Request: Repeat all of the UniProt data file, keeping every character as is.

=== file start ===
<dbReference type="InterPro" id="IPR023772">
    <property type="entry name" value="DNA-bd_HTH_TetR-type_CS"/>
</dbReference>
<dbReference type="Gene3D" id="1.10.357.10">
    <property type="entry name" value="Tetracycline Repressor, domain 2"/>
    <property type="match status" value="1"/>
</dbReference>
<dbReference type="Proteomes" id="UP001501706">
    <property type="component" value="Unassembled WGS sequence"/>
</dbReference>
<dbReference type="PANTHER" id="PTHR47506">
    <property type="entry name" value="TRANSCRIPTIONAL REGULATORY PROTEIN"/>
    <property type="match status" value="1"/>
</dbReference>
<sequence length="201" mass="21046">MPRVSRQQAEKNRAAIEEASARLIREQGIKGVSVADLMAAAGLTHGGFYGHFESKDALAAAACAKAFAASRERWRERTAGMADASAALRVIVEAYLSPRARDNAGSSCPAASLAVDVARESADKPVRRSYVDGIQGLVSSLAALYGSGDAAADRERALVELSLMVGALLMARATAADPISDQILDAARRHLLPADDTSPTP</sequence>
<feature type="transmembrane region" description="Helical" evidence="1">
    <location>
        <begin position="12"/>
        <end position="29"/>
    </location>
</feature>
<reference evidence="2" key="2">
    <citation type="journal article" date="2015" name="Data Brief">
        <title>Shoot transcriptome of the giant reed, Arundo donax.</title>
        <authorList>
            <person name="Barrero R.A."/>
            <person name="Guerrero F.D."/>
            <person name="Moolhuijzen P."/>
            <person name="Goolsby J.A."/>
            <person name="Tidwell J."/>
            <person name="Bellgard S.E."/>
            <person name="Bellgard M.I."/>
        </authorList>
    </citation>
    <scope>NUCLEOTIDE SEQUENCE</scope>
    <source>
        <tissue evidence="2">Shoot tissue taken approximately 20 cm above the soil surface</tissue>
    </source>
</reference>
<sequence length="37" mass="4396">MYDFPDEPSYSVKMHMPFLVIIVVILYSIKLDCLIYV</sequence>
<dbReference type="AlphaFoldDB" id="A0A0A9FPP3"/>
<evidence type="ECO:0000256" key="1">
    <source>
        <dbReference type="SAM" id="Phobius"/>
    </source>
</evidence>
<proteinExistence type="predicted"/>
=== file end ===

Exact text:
<dbReference type="InterPro" id="IPR023772">
    <property type="entry name" value="DNA-bd_HTH_TetR-type_CS"/>
</dbReference>
<dbReference type="Gene3D" id="1.10.357.10">
    <property type="entry name" value="Tetracycline Repressor, domain 2"/>
    <property type="match status" value="1"/>
</dbReference>
<dbReference type="Proteomes" id="UP001501706">
    <property type="component" value="Unassembled WGS sequence"/>
</dbReference>
<dbReference type="PANTHER" id="PTHR47506">
    <property type="entry name" value="TRANSCRIPTIONAL REGULATORY PROTEIN"/>
    <property type="match status" value="1"/>
</dbReference>
<sequence length="201" mass="21046">MPRVSRQQAEKNRAAIEEASARLIREQGIKGVSVADLMAAAGLTHGGFYGHFESKDALAAAACAKAFAASRERWRERTAGMADASAALRVIVEAYLSPRARDNAGSSCPAASLAVDVARESADKPVRRSYVDGIQGLVSSLAALYGSGDAAADRERALVELSLMVGALLMARATAADPISDQILDAARRHLLPADDTSPTP</sequence>
<feature type="transmembrane region" description="Helical" evidence="1">
    <location>
        <begin position="12"/>
        <end position="29"/>
    </location>
</feature>
<reference evidence="2" key="2">
    <citation type="journal article" date="2015" name="Data Brief">
        <title>Shoot transcriptome of the giant reed, Arundo donax.</title>
        <authorList>
            <person name="Barrero R.A."/>
            <person name="Guerrero F.D."/>
            <person name="Moolhuijzen P."/>
            <person name="Goolsby J.A."/>
            <person name="Tidwell J."/>
            <person name="Bellgard S.E."/>
            <person name="Bellgard M.I."/>
        </authorList>
    </citation>
    <scope>NUCLEOTIDE SEQUENCE</scope>
    <source>
        <tissue evidence="2">Shoot tissue taken approximately 20 cm above the soil surface</tissue>
    </source>
</reference>
<sequence length="37" mass="4396">MYDFPDEPSYSVKMHMPFLVIIVVILYSIKLDCLIYV</sequence>
<dbReference type="AlphaFoldDB" id="A0A0A9FPP3"/>
<evidence type="ECO:0000256" key="1">
    <source>
        <dbReference type="SAM" id="Phobius"/>
    </source>
</evidence>
<proteinExistence type="predicted"/>